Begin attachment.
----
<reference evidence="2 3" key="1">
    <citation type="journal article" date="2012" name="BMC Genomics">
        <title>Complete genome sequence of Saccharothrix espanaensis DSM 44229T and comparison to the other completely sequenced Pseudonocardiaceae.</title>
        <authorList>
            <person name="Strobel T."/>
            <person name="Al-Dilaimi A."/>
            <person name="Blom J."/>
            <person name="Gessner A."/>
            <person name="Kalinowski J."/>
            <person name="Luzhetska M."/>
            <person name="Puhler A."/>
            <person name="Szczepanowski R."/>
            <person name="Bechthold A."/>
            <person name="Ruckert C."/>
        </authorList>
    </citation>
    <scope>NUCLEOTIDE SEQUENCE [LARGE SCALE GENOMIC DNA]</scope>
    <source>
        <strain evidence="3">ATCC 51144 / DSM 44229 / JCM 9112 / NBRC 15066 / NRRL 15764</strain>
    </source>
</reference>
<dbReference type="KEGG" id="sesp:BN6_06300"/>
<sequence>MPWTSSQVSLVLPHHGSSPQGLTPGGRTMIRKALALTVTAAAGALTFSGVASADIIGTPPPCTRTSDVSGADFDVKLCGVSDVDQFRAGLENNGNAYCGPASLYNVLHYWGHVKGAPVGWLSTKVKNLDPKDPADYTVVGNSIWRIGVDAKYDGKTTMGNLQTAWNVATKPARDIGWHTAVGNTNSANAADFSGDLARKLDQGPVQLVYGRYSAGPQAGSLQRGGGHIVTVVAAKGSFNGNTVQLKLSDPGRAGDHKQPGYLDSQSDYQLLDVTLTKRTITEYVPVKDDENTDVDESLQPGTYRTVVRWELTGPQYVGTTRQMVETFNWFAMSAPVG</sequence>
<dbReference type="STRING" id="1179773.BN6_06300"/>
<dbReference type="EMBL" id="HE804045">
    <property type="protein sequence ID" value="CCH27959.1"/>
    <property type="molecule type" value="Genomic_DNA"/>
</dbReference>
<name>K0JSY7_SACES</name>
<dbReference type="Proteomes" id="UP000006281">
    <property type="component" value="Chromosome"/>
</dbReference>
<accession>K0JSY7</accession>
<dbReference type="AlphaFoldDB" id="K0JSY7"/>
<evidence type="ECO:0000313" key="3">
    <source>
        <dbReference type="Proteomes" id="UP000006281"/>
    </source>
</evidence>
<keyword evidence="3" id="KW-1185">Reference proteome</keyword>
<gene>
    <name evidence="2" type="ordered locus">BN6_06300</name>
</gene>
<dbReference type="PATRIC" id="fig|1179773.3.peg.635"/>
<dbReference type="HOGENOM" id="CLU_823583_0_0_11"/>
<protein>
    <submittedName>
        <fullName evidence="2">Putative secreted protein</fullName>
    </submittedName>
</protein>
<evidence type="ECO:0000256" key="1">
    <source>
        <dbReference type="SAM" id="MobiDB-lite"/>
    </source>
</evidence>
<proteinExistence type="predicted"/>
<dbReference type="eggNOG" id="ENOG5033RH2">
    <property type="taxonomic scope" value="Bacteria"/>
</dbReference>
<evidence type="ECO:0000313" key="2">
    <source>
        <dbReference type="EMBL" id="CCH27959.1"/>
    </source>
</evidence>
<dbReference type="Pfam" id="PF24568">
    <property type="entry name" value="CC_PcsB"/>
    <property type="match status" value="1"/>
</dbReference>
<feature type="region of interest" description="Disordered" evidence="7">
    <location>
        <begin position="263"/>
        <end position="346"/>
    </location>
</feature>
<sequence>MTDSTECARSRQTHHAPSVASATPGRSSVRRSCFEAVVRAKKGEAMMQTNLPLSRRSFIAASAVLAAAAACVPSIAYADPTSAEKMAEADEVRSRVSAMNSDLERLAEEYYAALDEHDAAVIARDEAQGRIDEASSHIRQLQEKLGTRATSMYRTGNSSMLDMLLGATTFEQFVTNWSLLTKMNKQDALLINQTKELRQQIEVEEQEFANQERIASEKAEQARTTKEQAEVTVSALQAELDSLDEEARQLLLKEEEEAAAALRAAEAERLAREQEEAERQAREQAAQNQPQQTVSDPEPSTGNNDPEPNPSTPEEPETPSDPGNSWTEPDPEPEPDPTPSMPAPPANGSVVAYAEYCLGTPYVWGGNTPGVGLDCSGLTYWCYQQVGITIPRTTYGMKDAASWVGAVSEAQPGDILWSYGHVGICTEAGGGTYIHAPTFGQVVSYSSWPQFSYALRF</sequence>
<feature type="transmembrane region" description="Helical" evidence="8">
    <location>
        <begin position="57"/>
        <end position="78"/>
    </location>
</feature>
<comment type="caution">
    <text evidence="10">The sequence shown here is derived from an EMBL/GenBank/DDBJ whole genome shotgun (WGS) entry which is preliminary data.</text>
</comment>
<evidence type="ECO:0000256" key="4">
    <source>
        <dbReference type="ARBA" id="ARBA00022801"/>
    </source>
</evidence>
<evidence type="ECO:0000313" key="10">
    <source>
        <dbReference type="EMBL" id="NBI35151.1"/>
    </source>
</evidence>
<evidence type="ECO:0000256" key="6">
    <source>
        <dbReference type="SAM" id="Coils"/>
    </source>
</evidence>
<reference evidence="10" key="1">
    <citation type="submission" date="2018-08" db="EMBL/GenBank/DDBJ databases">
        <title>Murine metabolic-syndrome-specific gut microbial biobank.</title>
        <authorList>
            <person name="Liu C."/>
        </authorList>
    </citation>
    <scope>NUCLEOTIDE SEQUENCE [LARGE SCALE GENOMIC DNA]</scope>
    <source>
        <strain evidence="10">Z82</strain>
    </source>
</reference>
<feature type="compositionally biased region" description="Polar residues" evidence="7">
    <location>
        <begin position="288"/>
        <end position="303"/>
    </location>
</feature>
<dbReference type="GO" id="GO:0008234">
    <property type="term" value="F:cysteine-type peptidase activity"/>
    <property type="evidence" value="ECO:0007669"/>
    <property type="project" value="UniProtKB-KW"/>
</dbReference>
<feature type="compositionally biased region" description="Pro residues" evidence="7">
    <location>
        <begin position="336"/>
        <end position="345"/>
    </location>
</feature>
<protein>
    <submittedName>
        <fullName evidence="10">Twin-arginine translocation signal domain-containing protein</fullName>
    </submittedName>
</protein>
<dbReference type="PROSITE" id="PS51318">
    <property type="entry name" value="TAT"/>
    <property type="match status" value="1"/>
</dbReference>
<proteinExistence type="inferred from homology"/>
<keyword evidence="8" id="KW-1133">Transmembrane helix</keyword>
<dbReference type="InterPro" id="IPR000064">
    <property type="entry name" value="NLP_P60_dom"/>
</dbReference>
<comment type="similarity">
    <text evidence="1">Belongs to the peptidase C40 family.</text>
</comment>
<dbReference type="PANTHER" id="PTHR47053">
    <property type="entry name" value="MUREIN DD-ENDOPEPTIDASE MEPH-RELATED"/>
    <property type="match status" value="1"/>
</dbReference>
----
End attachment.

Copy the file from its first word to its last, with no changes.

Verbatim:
<reference evidence="2 3" key="1">
    <citation type="journal article" date="2012" name="BMC Genomics">
        <title>Complete genome sequence of Saccharothrix espanaensis DSM 44229T and comparison to the other completely sequenced Pseudonocardiaceae.</title>
        <authorList>
            <person name="Strobel T."/>
            <person name="Al-Dilaimi A."/>
            <person name="Blom J."/>
            <person name="Gessner A."/>
            <person name="Kalinowski J."/>
            <person name="Luzhetska M."/>
            <person name="Puhler A."/>
            <person name="Szczepanowski R."/>
            <person name="Bechthold A."/>
            <person name="Ruckert C."/>
        </authorList>
    </citation>
    <scope>NUCLEOTIDE SEQUENCE [LARGE SCALE GENOMIC DNA]</scope>
    <source>
        <strain evidence="3">ATCC 51144 / DSM 44229 / JCM 9112 / NBRC 15066 / NRRL 15764</strain>
    </source>
</reference>
<dbReference type="KEGG" id="sesp:BN6_06300"/>
<sequence>MPWTSSQVSLVLPHHGSSPQGLTPGGRTMIRKALALTVTAAAGALTFSGVASADIIGTPPPCTRTSDVSGADFDVKLCGVSDVDQFRAGLENNGNAYCGPASLYNVLHYWGHVKGAPVGWLSTKVKNLDPKDPADYTVVGNSIWRIGVDAKYDGKTTMGNLQTAWNVATKPARDIGWHTAVGNTNSANAADFSGDLARKLDQGPVQLVYGRYSAGPQAGSLQRGGGHIVTVVAAKGSFNGNTVQLKLSDPGRAGDHKQPGYLDSQSDYQLLDVTLTKRTITEYVPVKDDENTDVDESLQPGTYRTVVRWELTGPQYVGTTRQMVETFNWFAMSAPVG</sequence>
<dbReference type="STRING" id="1179773.BN6_06300"/>
<dbReference type="EMBL" id="HE804045">
    <property type="protein sequence ID" value="CCH27959.1"/>
    <property type="molecule type" value="Genomic_DNA"/>
</dbReference>
<name>K0JSY7_SACES</name>
<dbReference type="Proteomes" id="UP000006281">
    <property type="component" value="Chromosome"/>
</dbReference>
<accession>K0JSY7</accession>
<dbReference type="AlphaFoldDB" id="K0JSY7"/>
<evidence type="ECO:0000313" key="3">
    <source>
        <dbReference type="Proteomes" id="UP000006281"/>
    </source>
</evidence>
<keyword evidence="3" id="KW-1185">Reference proteome</keyword>
<gene>
    <name evidence="2" type="ordered locus">BN6_06300</name>
</gene>
<dbReference type="PATRIC" id="fig|1179773.3.peg.635"/>
<dbReference type="HOGENOM" id="CLU_823583_0_0_11"/>
<protein>
    <submittedName>
        <fullName evidence="2">Putative secreted protein</fullName>
    </submittedName>
</protein>
<evidence type="ECO:0000256" key="1">
    <source>
        <dbReference type="SAM" id="MobiDB-lite"/>
    </source>
</evidence>
<proteinExistence type="predicted"/>
<dbReference type="eggNOG" id="ENOG5033RH2">
    <property type="taxonomic scope" value="Bacteria"/>
</dbReference>
<evidence type="ECO:0000313" key="2">
    <source>
        <dbReference type="EMBL" id="CCH27959.1"/>
    </source>
</evidence>
<dbReference type="Pfam" id="PF24568">
    <property type="entry name" value="CC_PcsB"/>
    <property type="match status" value="1"/>
</dbReference>
<feature type="region of interest" description="Disordered" evidence="7">
    <location>
        <begin position="263"/>
        <end position="346"/>
    </location>
</feature>
<sequence>MTDSTECARSRQTHHAPSVASATPGRSSVRRSCFEAVVRAKKGEAMMQTNLPLSRRSFIAASAVLAAAAACVPSIAYADPTSAEKMAEADEVRSRVSAMNSDLERLAEEYYAALDEHDAAVIARDEAQGRIDEASSHIRQLQEKLGTRATSMYRTGNSSMLDMLLGATTFEQFVTNWSLLTKMNKQDALLINQTKELRQQIEVEEQEFANQERIASEKAEQARTTKEQAEVTVSALQAELDSLDEEARQLLLKEEEEAAAALRAAEAERLAREQEEAERQAREQAAQNQPQQTVSDPEPSTGNNDPEPNPSTPEEPETPSDPGNSWTEPDPEPEPDPTPSMPAPPANGSVVAYAEYCLGTPYVWGGNTPGVGLDCSGLTYWCYQQVGITIPRTTYGMKDAASWVGAVSEAQPGDILWSYGHVGICTEAGGGTYIHAPTFGQVVSYSSWPQFSYALRF</sequence>
<feature type="transmembrane region" description="Helical" evidence="8">
    <location>
        <begin position="57"/>
        <end position="78"/>
    </location>
</feature>
<comment type="caution">
    <text evidence="10">The sequence shown here is derived from an EMBL/GenBank/DDBJ whole genome shotgun (WGS) entry which is preliminary data.</text>
</comment>
<evidence type="ECO:0000256" key="4">
    <source>
        <dbReference type="ARBA" id="ARBA00022801"/>
    </source>
</evidence>
<evidence type="ECO:0000313" key="10">
    <source>
        <dbReference type="EMBL" id="NBI35151.1"/>
    </source>
</evidence>
<evidence type="ECO:0000256" key="6">
    <source>
        <dbReference type="SAM" id="Coils"/>
    </source>
</evidence>
<reference evidence="10" key="1">
    <citation type="submission" date="2018-08" db="EMBL/GenBank/DDBJ databases">
        <title>Murine metabolic-syndrome-specific gut microbial biobank.</title>
        <authorList>
            <person name="Liu C."/>
        </authorList>
    </citation>
    <scope>NUCLEOTIDE SEQUENCE [LARGE SCALE GENOMIC DNA]</scope>
    <source>
        <strain evidence="10">Z82</strain>
    </source>
</reference>
<feature type="compositionally biased region" description="Polar residues" evidence="7">
    <location>
        <begin position="288"/>
        <end position="303"/>
    </location>
</feature>
<dbReference type="GO" id="GO:0008234">
    <property type="term" value="F:cysteine-type peptidase activity"/>
    <property type="evidence" value="ECO:0007669"/>
    <property type="project" value="UniProtKB-KW"/>
</dbReference>
<feature type="compositionally biased region" description="Pro residues" evidence="7">
    <location>
        <begin position="336"/>
        <end position="345"/>
    </location>
</feature>
<protein>
    <submittedName>
        <fullName evidence="10">Twin-arginine translocation signal domain-containing protein</fullName>
    </submittedName>
</protein>
<dbReference type="PROSITE" id="PS51318">
    <property type="entry name" value="TAT"/>
    <property type="match status" value="1"/>
</dbReference>
<proteinExistence type="inferred from homology"/>
<keyword evidence="8" id="KW-1133">Transmembrane helix</keyword>
<dbReference type="InterPro" id="IPR000064">
    <property type="entry name" value="NLP_P60_dom"/>
</dbReference>
<comment type="similarity">
    <text evidence="1">Belongs to the peptidase C40 family.</text>
</comment>
<dbReference type="PANTHER" id="PTHR47053">
    <property type="entry name" value="MUREIN DD-ENDOPEPTIDASE MEPH-RELATED"/>
    <property type="match status" value="1"/>
</dbReference>